Advice Articles

Switching To Biodiesel? Be Prepared To Make Changes To Your Fuel Storage

Texaco gas station at night

Over the past decade, biodiesel has established itself as a greener alternative to mineral diesel. The requirements of this novel fuel are easy enough to accommodate, but switching over will entail some changes to your storage regime.

Best before

Biodiesel is, as the name suggests, extracted from farmed produce. Most of the biodiesel sold in the UK comes from plant sources, but some biodiesels are extracted from animal fats. Incidentally, did you know that, before the advent of the mineral oil business in the late nineteenth century, whale blubber was the most popular source of lamp oil?

Diesel from plant and animal sources tends to expire faster than the mineral oil variety — just as you’d expect. Take your supplier’s advice on storage times, and look for another fuel if you’re setting up an emergency backup generator for a remote site.

There is an upside to biodiesel’s relatively short lifespan. Spills will biodegrade more quickly than you’re used to. If your storage area is particularly busy, you may find that switching to biodiesel makes it a little easier to keep things clean and tidy.


All diesels are susceptible to microbial degradation, but biodiesels seem to suffer more than mineral equivalents. Microbes mean sludge, blocked filters, and increased maintenance. Minimizing your fuel’s exposure to water will help to control them. And, if you’re not already using a biocide to inhibit microbial growth, this may be the time to start!


Even when you have microbial contamination under control, water and biodiesel make a bad combination. If the water content of your fuel exceeds 1500 parts per million (ppm), the excess will emerge as acidic ‘free water’, rusting engines and storage tanks.

Some strategies against water contamination are obvious — like getting your storage tanks cleaned and dried before filling, and draining off any free water that has accumulated as soon as you detect it. You should also be aware that biodiesel absorbs moisture from the air, so that water is always going to be a problem. Minimizing the air gap above the fuel will help reduce these negative effects – allow just two per cent of the tank volume for thermal expansion.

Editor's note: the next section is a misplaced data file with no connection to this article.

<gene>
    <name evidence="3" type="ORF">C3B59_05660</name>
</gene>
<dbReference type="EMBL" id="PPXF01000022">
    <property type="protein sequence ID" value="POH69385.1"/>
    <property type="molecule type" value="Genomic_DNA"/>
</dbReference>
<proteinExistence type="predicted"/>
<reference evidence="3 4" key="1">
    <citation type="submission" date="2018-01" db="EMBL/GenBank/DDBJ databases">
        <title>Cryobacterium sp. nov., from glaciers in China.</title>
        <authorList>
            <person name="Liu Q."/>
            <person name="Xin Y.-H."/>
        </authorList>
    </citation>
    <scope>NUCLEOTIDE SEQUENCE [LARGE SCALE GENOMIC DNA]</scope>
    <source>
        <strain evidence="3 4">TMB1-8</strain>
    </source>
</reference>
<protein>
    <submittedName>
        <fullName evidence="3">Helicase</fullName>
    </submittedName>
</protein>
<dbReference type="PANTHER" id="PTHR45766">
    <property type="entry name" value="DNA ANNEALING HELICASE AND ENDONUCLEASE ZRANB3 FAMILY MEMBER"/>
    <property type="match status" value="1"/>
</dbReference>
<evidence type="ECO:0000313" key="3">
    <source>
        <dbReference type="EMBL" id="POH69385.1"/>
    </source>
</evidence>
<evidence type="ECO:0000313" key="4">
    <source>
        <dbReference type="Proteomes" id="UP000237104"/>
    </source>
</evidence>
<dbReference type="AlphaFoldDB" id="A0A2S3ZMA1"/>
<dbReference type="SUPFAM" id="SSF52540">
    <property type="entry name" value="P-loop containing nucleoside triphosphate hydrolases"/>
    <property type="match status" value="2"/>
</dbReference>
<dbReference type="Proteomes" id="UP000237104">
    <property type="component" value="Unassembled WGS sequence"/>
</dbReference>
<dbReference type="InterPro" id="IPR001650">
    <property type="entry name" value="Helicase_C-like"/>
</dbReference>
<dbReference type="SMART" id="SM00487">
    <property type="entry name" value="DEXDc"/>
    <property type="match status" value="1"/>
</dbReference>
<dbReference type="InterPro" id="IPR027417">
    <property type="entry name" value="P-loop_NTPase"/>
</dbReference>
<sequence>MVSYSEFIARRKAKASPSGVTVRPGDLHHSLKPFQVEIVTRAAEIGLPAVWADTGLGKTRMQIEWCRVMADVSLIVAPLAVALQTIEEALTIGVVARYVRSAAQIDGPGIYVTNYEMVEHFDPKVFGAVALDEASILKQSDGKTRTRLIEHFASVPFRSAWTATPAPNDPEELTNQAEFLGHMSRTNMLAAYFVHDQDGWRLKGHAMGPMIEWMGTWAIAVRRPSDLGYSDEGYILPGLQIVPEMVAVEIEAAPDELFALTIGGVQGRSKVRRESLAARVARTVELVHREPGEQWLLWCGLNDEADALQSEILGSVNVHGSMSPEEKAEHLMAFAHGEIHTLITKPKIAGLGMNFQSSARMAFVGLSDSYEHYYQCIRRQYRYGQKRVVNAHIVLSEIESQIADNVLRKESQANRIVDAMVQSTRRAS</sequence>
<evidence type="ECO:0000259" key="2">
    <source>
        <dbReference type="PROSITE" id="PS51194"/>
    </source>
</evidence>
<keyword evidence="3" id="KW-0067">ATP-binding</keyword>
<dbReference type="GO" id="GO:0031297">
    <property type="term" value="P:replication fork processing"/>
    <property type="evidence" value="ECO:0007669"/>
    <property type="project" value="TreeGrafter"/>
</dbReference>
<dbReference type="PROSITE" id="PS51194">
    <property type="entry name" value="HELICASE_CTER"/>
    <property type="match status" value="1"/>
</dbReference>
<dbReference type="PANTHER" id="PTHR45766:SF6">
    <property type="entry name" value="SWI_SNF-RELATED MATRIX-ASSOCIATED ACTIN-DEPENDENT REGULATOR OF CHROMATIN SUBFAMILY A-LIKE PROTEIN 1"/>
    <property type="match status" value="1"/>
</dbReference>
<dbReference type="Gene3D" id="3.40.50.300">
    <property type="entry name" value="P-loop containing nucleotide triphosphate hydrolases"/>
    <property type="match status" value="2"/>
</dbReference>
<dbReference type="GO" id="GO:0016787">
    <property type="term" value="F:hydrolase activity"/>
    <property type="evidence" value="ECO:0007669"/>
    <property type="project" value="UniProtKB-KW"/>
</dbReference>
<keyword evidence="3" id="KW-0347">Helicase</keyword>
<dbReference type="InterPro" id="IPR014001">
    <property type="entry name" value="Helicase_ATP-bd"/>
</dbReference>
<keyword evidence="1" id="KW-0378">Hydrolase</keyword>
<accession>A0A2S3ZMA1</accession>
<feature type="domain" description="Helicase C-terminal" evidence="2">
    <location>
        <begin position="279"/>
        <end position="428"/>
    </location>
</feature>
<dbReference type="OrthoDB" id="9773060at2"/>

Even when water contamination isn’t a factor, biodiesel displays a tendency to oxidize on contact with the air, leading to sedimentation and clogged fuel filters.

Unfortunately for UK companies, oxidation is more common in biodiesels derived from vegetable sources than in the animal fat variety, especially if the fuel has been bleached or deodorized to remove antioxidants. Once again, minimizing the air gap will help, but your best defence is to keep storage times as brief as possible.

Time and tanks

We’ve seen how throughput impacts both oxidation and water contamination. If you have to store biodiesel for more than a few months, you should consider adding chemical stabilizers. Your supplier will advise you on a product that’s appropriate for your particular blend.

In fact, your switch to biodiesel should be a cue for a full review of your tanks and pipework. Since biodiesel is more likely than mineral diesel to react with its storage vessel, you should eliminate any copper, brass, bronze, lead, tin or zinc componentry that may be lurking in your system. (Stick to aluminium, steel, plastic and fibreglass.)

Alert: biodiesel can attack some older rubber hoses, gaskets, and seals. Here’s your opportunity for some in-depth preventive maintenance!

Freezing and gelling

We’ve saved the biggest storage issue until last…

All diesels have a tendency to gel at low temperatures. Gelling is bad news for engines. It causes the formation of drifting, needle-shaped crystals, blocking fuel lines and filters. Biodiesels are more likely to gel than mineral equivalents, and some of them will do so above the freezing point of water. As a result, an English winter can be a challenge for biodiesel users.

The problems of gelling can be obviated by careful tank design. In the long term, this might mean underground storage, in-tank heaters, or insulated jacketing. In the short term, a chemical anti-gelling agent is your best defence. Just remember to add it before gelling has taken place!

If you’d like to find out more about our biodiesel storage solutions, get in touch with our expert team on 01264 243116.